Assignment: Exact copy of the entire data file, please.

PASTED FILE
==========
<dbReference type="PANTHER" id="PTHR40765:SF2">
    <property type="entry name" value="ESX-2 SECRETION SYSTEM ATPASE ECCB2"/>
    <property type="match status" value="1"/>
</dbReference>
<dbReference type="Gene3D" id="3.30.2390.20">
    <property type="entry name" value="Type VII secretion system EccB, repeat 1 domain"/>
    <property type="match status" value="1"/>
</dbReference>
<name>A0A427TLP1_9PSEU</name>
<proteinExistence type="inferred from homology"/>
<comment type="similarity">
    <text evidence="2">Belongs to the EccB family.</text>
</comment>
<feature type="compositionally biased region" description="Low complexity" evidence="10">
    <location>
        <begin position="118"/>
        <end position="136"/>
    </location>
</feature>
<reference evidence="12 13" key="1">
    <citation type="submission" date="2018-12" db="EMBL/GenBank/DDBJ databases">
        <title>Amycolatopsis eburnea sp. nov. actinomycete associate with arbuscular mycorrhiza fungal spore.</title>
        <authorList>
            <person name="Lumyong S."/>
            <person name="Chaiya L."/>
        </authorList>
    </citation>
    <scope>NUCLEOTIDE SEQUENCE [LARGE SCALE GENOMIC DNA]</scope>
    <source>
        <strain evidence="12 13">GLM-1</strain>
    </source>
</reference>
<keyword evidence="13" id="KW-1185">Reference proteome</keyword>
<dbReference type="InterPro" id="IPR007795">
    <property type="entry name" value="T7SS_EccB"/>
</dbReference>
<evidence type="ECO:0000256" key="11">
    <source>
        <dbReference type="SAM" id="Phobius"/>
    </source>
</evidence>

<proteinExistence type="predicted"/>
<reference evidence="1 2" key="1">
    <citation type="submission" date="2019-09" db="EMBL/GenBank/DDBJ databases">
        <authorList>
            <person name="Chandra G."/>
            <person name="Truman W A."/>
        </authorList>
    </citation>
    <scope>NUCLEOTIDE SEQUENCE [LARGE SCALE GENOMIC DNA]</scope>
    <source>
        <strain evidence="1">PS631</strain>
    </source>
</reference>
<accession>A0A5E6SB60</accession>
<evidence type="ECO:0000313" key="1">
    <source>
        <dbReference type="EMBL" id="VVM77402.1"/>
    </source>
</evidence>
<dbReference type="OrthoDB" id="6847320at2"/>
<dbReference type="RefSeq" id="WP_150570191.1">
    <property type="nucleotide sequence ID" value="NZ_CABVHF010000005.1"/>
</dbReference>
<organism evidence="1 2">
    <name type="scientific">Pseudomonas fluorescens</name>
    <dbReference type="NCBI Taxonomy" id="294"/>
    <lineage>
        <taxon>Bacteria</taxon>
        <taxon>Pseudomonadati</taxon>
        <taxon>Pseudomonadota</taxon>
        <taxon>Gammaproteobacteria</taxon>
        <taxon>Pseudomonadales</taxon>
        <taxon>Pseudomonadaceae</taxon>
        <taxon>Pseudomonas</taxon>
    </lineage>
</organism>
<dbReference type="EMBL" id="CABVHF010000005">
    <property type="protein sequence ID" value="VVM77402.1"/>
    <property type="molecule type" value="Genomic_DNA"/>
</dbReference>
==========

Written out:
<dbReference type="PANTHER" id="PTHR40765:SF2">
    <property type="entry name" value="ESX-2 SECRETION SYSTEM ATPASE ECCB2"/>
    <property type="match status" value="1"/>
</dbReference>
<dbReference type="Gene3D" id="3.30.2390.20">
    <property type="entry name" value="Type VII secretion system EccB, repeat 1 domain"/>
    <property type="match status" value="1"/>
</dbReference>
<name>A0A427TLP1_9PSEU</name>
<proteinExistence type="inferred from homology"/>
<comment type="similarity">
    <text evidence="2">Belongs to the EccB family.</text>
</comment>
<feature type="compositionally biased region" description="Low complexity" evidence="10">
    <location>
        <begin position="118"/>
        <end position="136"/>
    </location>
</feature>
<reference evidence="12 13" key="1">
    <citation type="submission" date="2018-12" db="EMBL/GenBank/DDBJ databases">
        <title>Amycolatopsis eburnea sp. nov. actinomycete associate with arbuscular mycorrhiza fungal spore.</title>
        <authorList>
            <person name="Lumyong S."/>
            <person name="Chaiya L."/>
        </authorList>
    </citation>
    <scope>NUCLEOTIDE SEQUENCE [LARGE SCALE GENOMIC DNA]</scope>
    <source>
        <strain evidence="12 13">GLM-1</strain>
    </source>
</reference>
<keyword evidence="13" id="KW-1185">Reference proteome</keyword>
<dbReference type="InterPro" id="IPR007795">
    <property type="entry name" value="T7SS_EccB"/>
</dbReference>
<evidence type="ECO:0000256" key="11">
    <source>
        <dbReference type="SAM" id="Phobius"/>
    </source>
</evidence>

<proteinExistence type="predicted"/>
<reference evidence="1 2" key="1">
    <citation type="submission" date="2019-09" db="EMBL/GenBank/DDBJ databases">
        <authorList>
            <person name="Chandra G."/>
            <person name="Truman W A."/>
        </authorList>
    </citation>
    <scope>NUCLEOTIDE SEQUENCE [LARGE SCALE GENOMIC DNA]</scope>
    <source>
        <strain evidence="1">PS631</strain>
    </source>
</reference>
<accession>A0A5E6SB60</accession>
<evidence type="ECO:0000313" key="1">
    <source>
        <dbReference type="EMBL" id="VVM77402.1"/>
    </source>
</evidence>
<dbReference type="OrthoDB" id="6847320at2"/>
<dbReference type="RefSeq" id="WP_150570191.1">
    <property type="nucleotide sequence ID" value="NZ_CABVHF010000005.1"/>
</dbReference>
<organism evidence="1 2">
    <name type="scientific">Pseudomonas fluorescens</name>
    <dbReference type="NCBI Taxonomy" id="294"/>
    <lineage>
        <taxon>Bacteria</taxon>
        <taxon>Pseudomonadati</taxon>
        <taxon>Pseudomonadota</taxon>
        <taxon>Gammaproteobacteria</taxon>
        <taxon>Pseudomonadales</taxon>
        <taxon>Pseudomonadaceae</taxon>
        <taxon>Pseudomonas</taxon>
    </lineage>
</organism>
<dbReference type="EMBL" id="CABVHF010000005">
    <property type="protein sequence ID" value="VVM77402.1"/>
    <property type="molecule type" value="Genomic_DNA"/>
</dbReference>